- How does radiation work to treat cancer?
- Types of radiation used to treat cancer
- Goals of radiation therapy
- Who gives radiation treatments?
- How is radiation given?
- External beam radiation
- Internal radiation therapy (brachytherapy)
- Does radiation therapy cause second cancers?
- What’s new in radiation therapy?
- To learn more
Internal radiation therapy (brachytherapy)
Internal radiation therapy is also known as brachytherapy, which means short-distance therapy. With this method, sources of radiation are put into or near the area that needs treatment. The radiation only travels a short distance, so there’s less risk of damaging nearby normal tissues. Brachytherapy can be used to deliver a high dose of radiation to a small area in a fairly short period of time. It’s useful for tumors that need a high dose of radiation or are near normal tissues that are easily hurt by radiation.
The main types of internal radiation are:
- Interstitial radiation: the radiation source is placed directly into or next to the tumor using small pellets, seeds, wires, tubes, or containers.
- Intracavitary radiation: a container of radioactive material is placed in a cavity of the body such as the chest, rectum, uterus, or vagina.
Ultrasound, x-rays, or CT scans are used to help the doctor put the radioactive source in the right place. The placement can be permanent or temporary.
Permanent brachytherapy uses small containers, often called pellets or seeds, which are about the size of a grain of rice. They are put right into the tumors using thin, hollow needles. Once in place, the pellets give off radiation for several weeks or months. Because they are very small and cause little discomfort, they are simply left in place after their radioactive material is used up.
Temporary brachytherapy can be high-dose rate (HDR) or low-dose rate (LDR). Either type places cylinders, hollow needles, tubes (catheters), or fluid-filled balloons into the area to be treated, and then they’re removed after treatment. Radioactive material can be put in these containers for a short time and then removed. This may be done by hospital staff or the radioactive material can be put into the device remotely by machine.
For HDR brachytherapy, the radiation source is put into place for a few minutes at a time, and then removed. This process may be repeated twice a day for up to a week, or once a week for a few weeks.
For LDR brachytherapy, the radiation source stays in place for up to 7 days. To keep the implant from moving, you’ll need to stay in bed and lie fairly still. For this reason, you will stay in the hospital during LDR therapy.
Treatment with internal radiation
Severe pain or illness isn’t likely while putting in radioactive implants or the catheters, devices, or tubes for temporary placement of radioactive materials. You may feel sleepy, weak, or nauseated for a short time if you get anesthesia (drugs that make you sleepy) while the implant or device is put in place. Tell the nurse if you have any unusual side effects such as burning or sweating.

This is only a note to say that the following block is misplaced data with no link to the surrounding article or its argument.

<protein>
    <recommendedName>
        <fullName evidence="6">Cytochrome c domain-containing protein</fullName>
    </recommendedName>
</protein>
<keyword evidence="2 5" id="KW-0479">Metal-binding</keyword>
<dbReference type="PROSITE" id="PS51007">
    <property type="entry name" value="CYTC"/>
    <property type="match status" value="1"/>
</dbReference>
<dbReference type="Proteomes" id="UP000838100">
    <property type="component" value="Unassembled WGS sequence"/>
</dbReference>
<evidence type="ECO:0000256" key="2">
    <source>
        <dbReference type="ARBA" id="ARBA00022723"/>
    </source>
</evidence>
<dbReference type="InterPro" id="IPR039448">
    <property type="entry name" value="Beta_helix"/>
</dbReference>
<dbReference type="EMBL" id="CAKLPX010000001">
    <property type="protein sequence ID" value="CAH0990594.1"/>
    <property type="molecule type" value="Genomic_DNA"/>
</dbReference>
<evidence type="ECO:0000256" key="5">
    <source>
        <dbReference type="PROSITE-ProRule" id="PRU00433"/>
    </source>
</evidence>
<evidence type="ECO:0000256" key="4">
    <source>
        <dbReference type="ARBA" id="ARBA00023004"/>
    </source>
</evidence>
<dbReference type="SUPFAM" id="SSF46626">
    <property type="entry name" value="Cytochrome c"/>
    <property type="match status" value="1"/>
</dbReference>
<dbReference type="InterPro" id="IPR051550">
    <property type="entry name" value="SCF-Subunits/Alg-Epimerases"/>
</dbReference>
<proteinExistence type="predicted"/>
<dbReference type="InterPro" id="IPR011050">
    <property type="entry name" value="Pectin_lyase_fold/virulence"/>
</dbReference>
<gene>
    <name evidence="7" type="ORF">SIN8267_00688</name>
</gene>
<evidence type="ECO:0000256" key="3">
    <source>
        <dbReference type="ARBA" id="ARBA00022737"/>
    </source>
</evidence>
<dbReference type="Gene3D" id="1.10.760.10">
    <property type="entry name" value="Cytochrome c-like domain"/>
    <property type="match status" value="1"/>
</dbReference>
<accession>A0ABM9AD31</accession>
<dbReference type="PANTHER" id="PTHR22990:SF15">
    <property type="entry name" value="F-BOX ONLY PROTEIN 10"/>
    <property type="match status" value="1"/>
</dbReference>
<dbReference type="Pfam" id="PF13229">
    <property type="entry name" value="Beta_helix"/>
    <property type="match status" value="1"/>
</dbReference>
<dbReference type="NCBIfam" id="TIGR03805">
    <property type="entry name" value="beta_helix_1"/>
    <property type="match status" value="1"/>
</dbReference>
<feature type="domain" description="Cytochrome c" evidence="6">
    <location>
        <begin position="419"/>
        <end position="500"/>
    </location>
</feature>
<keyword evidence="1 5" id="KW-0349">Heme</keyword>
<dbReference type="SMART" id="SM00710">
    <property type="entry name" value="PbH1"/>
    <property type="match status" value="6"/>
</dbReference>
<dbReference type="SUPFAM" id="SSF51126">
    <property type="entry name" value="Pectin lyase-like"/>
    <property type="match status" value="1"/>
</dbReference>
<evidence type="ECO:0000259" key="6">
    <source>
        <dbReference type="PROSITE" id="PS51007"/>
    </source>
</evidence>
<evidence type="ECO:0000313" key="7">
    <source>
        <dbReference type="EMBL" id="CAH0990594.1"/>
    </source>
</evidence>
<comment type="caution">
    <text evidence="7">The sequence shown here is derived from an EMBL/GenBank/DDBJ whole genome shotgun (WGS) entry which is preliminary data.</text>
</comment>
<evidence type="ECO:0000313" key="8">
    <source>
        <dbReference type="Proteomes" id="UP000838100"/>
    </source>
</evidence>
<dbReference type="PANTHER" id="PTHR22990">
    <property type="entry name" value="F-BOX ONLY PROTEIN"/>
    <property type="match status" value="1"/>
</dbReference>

Anesthesia usually isn’t needed to take out temporary brachytherapy implants. Most can be taken out right in your hospital room. (The room is specially shielded to contain the radioactivity and the staff use mobile shields to protect themselves while handling radioactive materials.) If you had to stay in bed during implant therapy, you might have to stay in the hospital an extra day or so after the implant is removed. This is just to be sure you have no problems in the area where the implants were placed.
Once implants are removed, there’s no radioactivity in your body. The doctor will tell you if you should limit your physical activity for a time. Most patients are encouraged to do as much as they can. Some people need extra sleep or rest breaks during their first days at home, but you’ll probably feel stronger quickly. The area that has been treated with an implant may be sore or sensitive for some time after treatment.
This is a special type of internal radiation that’s now used only for cancer in the liver that can’t be surgically removed. Small radioactive beads (called microspheres) are injected into the artery that feeds the liver tumor. Brand names for these beads include TheraSphere® and SIR-Spheres®. Once infused, the beads lodge in blood vessels near the tumor, where they give off small amounts of radiation to the tumor site for several days. The radiation travels a very short distance, so its effects are limited mainly to the tumor. In some cases, it can cause other problems, like ulcers in the intestine, low white blood cell counts, lung damage, or serious damage to the normal liver cells.
Last Medical Review: 10/27/2014
Last Revised: 10/27/2014